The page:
If only the Governor had acted earlier

If only the Governor had acted earlier

The fast turn of events in Tamil Nadu after the death of Chief Minister J Jayalalithaa has put the focus back on the governor.

After the Supreme Court judgement holding V K Sasikala guilty in the disproportionate assets case, Governor Ch Vidyasagar Rao seems to have acted in due diligence and caution by not inviting her to form the government, despite her election as AIADMK legislature party leader. As a result, this has emboldened O Paneerselvam and his supporters, who raised a banner of revolt against Sasikala.

However, the moot question is should the state have been allowed to suffer political uncertainty all these days. Did this not fuel unrest among the people's representatives as the governor kept them waiting in view of the impending judgement? And all the while the Paneerselvam camp had a field day, putting the state administration in a limbo?

In the words of Dr B R Ambedkar, a governor is the representative not of a party; he is the representative of the people as a whole of the state. It is in the name of the people that he carries on the administration. He must see that the administration is carried on at a level which may be regarded as good, efficient and honest administration. Notably, the governor has been assigned a significant role as he has to make a report where he finds that a situation has arisen in which the government of a state cannot be carried on in accordance with the provisions of the Constitution.

The governor is not amenable to the directions of the Centre, nor is he accountable to them for the manner in which he carries out his functions and duties. He is an independent constitutional office which is not subject to the control of the Government of India. The normal rule for the governor is to act on the aid and advice of the council of ministers, but there are exceptions under which he can act in his own discretion.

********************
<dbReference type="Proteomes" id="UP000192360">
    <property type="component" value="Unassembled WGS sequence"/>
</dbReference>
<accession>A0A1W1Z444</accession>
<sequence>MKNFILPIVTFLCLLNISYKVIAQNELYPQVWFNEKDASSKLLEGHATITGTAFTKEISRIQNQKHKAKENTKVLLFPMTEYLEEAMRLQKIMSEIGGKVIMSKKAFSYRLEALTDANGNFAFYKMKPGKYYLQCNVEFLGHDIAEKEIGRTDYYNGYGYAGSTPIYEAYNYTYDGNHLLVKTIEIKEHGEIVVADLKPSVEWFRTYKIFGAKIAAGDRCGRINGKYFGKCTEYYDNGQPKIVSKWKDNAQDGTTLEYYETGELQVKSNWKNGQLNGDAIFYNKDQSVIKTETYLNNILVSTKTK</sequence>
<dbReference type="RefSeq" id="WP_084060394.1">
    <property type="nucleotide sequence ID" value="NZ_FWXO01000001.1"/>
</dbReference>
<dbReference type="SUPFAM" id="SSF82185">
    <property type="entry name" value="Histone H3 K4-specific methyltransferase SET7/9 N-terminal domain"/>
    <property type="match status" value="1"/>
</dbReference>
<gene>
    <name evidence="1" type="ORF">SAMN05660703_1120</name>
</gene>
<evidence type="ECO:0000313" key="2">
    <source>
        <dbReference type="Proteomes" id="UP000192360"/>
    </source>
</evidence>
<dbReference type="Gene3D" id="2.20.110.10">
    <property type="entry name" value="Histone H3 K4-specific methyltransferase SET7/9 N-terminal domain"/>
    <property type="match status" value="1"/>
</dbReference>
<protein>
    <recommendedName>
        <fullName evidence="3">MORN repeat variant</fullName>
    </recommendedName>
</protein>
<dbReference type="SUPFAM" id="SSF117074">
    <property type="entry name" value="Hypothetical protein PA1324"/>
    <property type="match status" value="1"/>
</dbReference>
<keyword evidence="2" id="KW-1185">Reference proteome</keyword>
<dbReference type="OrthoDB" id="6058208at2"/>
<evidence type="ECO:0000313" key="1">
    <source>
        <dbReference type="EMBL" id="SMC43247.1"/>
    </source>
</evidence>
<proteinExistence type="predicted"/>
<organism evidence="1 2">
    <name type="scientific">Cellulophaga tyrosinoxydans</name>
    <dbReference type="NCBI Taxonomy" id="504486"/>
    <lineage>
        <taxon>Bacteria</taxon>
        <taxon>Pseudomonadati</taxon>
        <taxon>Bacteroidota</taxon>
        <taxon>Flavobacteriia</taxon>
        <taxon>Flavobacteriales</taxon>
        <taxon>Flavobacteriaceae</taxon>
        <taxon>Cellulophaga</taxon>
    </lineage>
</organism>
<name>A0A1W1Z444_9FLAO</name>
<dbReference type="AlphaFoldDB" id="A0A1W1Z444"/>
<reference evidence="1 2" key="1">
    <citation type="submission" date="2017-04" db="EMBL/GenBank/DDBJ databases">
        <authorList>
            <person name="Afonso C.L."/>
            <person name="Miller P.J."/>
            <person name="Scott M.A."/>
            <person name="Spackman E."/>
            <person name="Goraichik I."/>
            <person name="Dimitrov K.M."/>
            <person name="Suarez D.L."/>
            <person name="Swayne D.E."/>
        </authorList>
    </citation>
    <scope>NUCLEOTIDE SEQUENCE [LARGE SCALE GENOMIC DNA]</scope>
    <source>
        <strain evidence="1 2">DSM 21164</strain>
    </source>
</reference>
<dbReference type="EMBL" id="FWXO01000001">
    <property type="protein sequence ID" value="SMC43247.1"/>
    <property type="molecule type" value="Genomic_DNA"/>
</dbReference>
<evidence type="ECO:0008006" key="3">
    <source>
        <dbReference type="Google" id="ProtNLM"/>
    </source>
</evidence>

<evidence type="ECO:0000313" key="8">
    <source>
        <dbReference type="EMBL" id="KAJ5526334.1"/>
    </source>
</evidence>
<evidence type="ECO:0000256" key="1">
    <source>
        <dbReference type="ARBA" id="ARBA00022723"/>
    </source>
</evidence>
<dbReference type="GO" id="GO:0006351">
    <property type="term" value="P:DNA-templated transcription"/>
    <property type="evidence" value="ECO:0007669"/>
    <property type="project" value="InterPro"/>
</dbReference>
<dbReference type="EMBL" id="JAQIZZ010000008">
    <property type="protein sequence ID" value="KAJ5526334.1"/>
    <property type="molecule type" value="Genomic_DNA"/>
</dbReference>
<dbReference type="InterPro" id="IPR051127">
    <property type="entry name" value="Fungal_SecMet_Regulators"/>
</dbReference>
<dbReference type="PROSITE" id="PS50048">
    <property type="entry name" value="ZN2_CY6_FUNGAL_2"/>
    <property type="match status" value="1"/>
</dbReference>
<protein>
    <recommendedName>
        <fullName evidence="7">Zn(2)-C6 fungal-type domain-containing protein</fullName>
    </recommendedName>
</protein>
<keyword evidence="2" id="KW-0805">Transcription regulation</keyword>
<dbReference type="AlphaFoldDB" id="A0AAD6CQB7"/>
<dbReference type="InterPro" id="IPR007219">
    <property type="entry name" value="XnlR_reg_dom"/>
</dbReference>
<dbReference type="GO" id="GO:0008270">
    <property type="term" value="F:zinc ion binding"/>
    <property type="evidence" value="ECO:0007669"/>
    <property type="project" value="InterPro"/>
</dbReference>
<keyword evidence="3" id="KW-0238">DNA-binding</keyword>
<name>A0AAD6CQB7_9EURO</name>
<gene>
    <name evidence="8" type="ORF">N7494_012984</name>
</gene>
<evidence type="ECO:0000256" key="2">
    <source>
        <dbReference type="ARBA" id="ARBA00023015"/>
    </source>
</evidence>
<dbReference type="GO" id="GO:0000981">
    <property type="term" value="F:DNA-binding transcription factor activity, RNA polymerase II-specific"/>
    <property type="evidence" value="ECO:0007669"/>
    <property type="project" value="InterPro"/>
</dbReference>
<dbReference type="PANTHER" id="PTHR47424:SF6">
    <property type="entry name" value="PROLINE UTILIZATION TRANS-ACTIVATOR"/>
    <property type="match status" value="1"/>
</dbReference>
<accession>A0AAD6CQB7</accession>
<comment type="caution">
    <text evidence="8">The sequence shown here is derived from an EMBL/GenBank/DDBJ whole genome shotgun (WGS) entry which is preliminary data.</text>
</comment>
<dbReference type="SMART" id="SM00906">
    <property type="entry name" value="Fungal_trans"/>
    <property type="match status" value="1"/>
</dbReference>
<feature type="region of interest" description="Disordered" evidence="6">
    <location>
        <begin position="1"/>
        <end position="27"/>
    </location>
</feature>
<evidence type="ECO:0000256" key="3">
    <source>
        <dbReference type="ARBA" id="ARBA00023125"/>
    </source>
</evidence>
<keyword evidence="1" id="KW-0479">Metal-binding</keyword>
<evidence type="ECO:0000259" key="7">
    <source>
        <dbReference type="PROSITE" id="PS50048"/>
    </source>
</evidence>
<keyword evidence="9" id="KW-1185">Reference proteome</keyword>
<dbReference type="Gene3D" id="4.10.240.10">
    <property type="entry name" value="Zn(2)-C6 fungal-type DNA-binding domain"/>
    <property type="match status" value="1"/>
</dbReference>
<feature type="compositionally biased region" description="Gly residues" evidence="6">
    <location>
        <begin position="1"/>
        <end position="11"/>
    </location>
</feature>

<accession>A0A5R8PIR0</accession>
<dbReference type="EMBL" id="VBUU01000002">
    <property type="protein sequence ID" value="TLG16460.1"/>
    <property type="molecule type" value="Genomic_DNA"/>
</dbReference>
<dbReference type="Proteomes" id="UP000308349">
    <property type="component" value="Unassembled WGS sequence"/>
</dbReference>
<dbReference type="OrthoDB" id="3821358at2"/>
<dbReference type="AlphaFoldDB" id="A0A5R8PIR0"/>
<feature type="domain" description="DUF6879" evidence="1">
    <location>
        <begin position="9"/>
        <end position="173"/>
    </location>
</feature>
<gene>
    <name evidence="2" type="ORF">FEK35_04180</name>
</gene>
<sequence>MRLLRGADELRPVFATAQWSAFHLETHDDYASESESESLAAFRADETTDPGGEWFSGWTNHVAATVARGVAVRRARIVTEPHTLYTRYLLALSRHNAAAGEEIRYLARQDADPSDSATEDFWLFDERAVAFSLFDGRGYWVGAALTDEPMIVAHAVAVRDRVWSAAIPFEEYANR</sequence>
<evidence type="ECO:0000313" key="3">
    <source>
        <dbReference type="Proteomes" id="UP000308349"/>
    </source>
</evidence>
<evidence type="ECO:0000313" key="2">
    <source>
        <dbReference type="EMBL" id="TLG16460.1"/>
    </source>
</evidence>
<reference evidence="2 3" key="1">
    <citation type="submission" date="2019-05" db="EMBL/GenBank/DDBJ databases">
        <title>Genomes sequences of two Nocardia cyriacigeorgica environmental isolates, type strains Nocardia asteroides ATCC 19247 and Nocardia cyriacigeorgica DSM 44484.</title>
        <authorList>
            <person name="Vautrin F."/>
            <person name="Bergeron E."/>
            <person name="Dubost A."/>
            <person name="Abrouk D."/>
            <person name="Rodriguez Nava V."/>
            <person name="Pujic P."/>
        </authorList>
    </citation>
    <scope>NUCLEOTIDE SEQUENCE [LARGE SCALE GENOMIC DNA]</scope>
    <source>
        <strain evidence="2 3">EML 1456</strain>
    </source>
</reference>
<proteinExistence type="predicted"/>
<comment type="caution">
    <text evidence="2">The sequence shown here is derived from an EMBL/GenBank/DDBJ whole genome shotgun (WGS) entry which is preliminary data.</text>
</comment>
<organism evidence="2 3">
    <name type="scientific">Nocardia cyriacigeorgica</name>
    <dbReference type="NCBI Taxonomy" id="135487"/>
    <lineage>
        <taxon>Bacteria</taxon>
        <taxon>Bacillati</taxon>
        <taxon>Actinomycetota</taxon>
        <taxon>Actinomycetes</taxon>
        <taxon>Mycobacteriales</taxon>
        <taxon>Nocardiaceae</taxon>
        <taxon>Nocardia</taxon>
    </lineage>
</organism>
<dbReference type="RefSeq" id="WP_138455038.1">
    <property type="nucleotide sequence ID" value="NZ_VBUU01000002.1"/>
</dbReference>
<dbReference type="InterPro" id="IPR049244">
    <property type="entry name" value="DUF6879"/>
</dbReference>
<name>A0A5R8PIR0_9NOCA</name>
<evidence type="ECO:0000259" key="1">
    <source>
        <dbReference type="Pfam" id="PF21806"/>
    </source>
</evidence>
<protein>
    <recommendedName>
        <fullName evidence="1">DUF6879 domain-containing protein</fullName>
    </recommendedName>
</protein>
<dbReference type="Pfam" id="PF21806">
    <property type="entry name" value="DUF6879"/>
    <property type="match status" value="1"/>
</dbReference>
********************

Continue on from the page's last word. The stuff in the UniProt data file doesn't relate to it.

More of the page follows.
With reports of chaos, skirmishes and forceful eviction of MLAs emerging during the trust vote in Tamil Nadu Assembly on Saturday, Rao’s role again becomes critical, as he has to keep a close watch on the situation to ensure the constitutional principles are not violated.

The governor, however, can hardly afford to play any partisan role in the crisis. The NDA government has already faced embarrassing situations in Arunachal Pradesh and Uttarakhand, where popular will was sought to be ignored by attempts to install alternative governments. The Harish Rawat government was restored when floor test was ordered by the Supreme Court without the dissident MLAs, who subsequently joined the BJP. The Centre had to withdraw the proclamation order for imposing President’s rule.

In its verdict on Arunachal Pradesh last year, the apex court’s Constitution bench said: “The governor must remain aloof from any disagreement, discord, disharmony, discontent or dissension, within individual political parties. The activities within a political party, confirming turbulence, or unrest within its ranks, are beyond the concern of the governor. The governor must keep clear of any political horse-trading, and even unsavoury political manipulations, irrespective of the degree of their ethical repulsiveness”.

With the apex court’s landmark ruling in the S R Bommai case, mandating floor test would be the only way to determine majority in the Assembly, it could be said that Rao could have taken the decision a little earlier and that could have avoided the violent situation witnessed in the House. During the period of uncertainty, a composite test as suggested by Attorney General Mukul Rohatgi may have provided the MLAs a chance to show their trust in view of contentions made by rival factions. It was directed by the Supreme Court in Uttar Pradesh in 1998 when Kalyan Singh and Jagdambika Pal claimed majority in the House. The composite floor test took place and as a result 225 votes were secured by Singh and 196 votes by Pal.

With MLAs voting in favour of K Palaniswami after so much drama, the governor should keep his strict eyes on the developments. However, he should remember the apex court’s observation in Arunachal Pradesh judgement: “Who should or should not be a leader of a political party is a political question to be dealt with and resolved privately by the political party itself”.

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